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I tried to change it to $y" + y = (14\sin x-28 \sin^3 x)$. The complementary solution is $C_1\cos x+C_2\sin x$ and the particular solution to $y" + y = 14 \sin x$ is $-7\sin x$. How do you find the particular solution to $y" + y = -28\sin^3 x$ ? What would be your guess?

Ans: $$c_1 \sin(x\sqrt2)+c_2\cos(s\sqrt2)-7\sin x-\sin(3x)$$

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  • $\begingroup$ You have the right idea, you need to convert $\sin(x)\cos(2x)$ into terms of sines and cosines. $\endgroup$ – Chee Han Feb 12 '17 at 6:58
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Using double-angle formula, you can rewrite $\sin(x)\cos(2x)$ as $$ \sin(x)\cos(2x) = \frac{1}{2}[\sin(3x) - \sin(x)].$$ Indeed, \begin{align*} \sin(3x) = \sin(2x + x) & = \sin(2x)\cos(x) + \cos(2x)\sin(x) \\ \sin(x) = \sin(2x-x) & = \sin(2x)\cos(x) - \cos(2x)\sin(x). \end{align*} Thus, this gives $$ y'' + y = 7[\sin(3x) - \sin(x)].$$ Since there is no first derivative involved, normally one would guess a particular solution of the form $$y_p(x) = A\sin(3x) + B\sin(x).$$ Since $\sin(x)$ is a solution to the homogeneous equation $y''+y=0$, one should now guess a particular solution of the form $$ y_p(x) = A\sin(3x) + Bx\sin(x) + Cx\cos(x). $$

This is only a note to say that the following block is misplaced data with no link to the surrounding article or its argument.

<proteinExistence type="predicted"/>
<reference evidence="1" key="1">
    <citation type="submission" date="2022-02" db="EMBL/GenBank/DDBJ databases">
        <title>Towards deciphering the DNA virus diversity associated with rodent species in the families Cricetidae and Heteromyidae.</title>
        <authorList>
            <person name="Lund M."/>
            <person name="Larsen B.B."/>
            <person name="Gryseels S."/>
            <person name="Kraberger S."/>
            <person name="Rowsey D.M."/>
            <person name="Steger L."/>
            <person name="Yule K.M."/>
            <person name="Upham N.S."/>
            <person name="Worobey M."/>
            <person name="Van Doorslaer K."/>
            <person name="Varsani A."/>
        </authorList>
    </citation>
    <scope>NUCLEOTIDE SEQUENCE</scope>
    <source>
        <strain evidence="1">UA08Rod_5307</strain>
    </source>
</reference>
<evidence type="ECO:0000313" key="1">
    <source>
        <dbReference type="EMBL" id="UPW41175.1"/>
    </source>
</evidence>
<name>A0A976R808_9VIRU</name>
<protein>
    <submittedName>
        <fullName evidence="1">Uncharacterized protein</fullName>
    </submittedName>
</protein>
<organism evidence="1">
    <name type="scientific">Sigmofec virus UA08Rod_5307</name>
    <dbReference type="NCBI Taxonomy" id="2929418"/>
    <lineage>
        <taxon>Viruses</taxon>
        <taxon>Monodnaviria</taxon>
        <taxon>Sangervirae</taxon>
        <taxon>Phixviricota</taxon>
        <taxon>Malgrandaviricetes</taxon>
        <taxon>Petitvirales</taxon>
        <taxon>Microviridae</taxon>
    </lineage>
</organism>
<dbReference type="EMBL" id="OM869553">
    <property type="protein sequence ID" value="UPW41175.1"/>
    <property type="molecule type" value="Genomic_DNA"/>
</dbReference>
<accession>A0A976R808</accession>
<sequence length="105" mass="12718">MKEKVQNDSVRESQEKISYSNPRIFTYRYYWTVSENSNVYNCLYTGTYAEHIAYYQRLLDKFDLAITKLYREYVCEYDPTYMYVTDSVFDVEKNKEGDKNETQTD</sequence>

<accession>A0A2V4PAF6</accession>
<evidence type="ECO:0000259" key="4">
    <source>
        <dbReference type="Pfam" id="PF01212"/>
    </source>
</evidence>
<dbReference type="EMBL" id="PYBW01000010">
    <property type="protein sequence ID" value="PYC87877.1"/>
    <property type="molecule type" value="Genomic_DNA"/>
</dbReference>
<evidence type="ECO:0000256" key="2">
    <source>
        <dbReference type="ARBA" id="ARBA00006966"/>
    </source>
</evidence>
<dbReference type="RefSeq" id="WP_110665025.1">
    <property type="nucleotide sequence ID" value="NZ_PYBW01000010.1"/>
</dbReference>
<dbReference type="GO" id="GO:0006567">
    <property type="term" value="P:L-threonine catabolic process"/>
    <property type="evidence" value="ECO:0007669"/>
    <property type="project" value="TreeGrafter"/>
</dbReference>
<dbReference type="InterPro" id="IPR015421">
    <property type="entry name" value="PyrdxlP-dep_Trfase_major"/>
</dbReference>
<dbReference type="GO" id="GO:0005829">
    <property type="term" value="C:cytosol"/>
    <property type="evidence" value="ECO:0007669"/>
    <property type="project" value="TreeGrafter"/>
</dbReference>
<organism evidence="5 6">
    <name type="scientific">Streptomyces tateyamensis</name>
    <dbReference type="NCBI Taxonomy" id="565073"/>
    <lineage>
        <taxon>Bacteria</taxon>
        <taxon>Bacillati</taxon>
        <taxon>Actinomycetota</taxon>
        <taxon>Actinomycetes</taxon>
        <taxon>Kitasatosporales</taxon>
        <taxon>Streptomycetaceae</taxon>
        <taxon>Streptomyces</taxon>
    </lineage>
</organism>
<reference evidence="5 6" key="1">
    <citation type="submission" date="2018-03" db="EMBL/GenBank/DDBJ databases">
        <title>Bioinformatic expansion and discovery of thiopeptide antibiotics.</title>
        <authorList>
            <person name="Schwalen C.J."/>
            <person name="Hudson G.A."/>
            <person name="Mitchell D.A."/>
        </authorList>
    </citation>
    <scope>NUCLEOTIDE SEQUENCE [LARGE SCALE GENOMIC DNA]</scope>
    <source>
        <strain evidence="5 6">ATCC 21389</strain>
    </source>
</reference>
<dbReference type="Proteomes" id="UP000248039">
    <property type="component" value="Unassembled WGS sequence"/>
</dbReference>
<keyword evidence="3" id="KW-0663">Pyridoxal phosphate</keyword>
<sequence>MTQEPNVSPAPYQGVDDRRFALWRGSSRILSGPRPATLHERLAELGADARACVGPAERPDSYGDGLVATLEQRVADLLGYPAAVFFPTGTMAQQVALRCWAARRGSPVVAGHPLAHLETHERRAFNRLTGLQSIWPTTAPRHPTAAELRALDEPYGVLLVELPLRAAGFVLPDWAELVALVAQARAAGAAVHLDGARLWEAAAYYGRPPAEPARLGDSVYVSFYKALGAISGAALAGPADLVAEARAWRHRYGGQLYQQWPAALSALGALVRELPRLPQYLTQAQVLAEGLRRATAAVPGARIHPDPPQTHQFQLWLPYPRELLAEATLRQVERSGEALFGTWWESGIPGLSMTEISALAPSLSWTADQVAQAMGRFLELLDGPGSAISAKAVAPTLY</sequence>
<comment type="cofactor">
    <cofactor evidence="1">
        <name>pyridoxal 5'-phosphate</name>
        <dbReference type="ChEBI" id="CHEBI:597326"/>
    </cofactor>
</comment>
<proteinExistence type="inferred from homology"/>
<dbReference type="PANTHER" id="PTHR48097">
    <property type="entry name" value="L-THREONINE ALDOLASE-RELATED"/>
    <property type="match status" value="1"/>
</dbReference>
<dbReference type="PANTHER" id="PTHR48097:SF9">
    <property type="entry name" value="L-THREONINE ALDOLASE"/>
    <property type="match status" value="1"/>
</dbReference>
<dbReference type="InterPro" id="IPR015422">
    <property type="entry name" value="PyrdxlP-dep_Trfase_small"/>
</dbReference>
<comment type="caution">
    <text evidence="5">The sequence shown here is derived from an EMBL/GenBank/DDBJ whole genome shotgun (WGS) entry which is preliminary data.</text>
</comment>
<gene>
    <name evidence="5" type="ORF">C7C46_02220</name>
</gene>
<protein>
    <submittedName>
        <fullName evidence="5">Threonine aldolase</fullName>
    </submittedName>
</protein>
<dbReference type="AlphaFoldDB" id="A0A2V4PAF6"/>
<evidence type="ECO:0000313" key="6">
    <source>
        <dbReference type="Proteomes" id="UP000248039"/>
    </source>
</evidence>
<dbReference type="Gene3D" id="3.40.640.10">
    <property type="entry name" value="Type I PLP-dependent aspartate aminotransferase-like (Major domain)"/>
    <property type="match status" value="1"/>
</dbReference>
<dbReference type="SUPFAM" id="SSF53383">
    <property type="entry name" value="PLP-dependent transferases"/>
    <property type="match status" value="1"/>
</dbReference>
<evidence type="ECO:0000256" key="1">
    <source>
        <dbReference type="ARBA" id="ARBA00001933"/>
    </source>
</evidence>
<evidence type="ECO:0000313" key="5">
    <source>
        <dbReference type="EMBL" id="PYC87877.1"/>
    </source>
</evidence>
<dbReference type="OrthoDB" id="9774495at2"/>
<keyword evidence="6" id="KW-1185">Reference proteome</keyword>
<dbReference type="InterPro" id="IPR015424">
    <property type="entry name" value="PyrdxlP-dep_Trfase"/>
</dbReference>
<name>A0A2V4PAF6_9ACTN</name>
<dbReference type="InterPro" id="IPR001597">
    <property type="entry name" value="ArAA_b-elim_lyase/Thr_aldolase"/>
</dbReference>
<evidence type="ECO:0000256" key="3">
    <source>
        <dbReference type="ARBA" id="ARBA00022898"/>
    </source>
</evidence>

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  • $\begingroup$ cos 2x = cos2 x – sin2 x or cos 2x = 2 cos2 x – 1 or cos 2x = 1 – 2 sin2 x are the only trig identities $\endgroup$ – Shay Feb 12 '17 at 7:16
  • $\begingroup$ You mean you are only allowed to use those identities? Otherwise, en.wikipedia.org/wiki/List_of_trigonometric_identities $\endgroup$ – Chee Han Feb 12 '17 at 7:28
  • $\begingroup$ where did the 14 go? $\endgroup$ – Shay Feb 12 '17 at 7:34
  • $\begingroup$ Opps forgot about the 14, just added that. $\endgroup$ – Chee Han Feb 12 '17 at 7:35
  • $\begingroup$ The answers shown but if I do it your way I get -9Asin3x-Bsinx+Asin3x+Bsinx=14sin3x-14sinx and I get -7/2 sin3x $\endgroup$ – Shay Feb 12 '17 at 7:45

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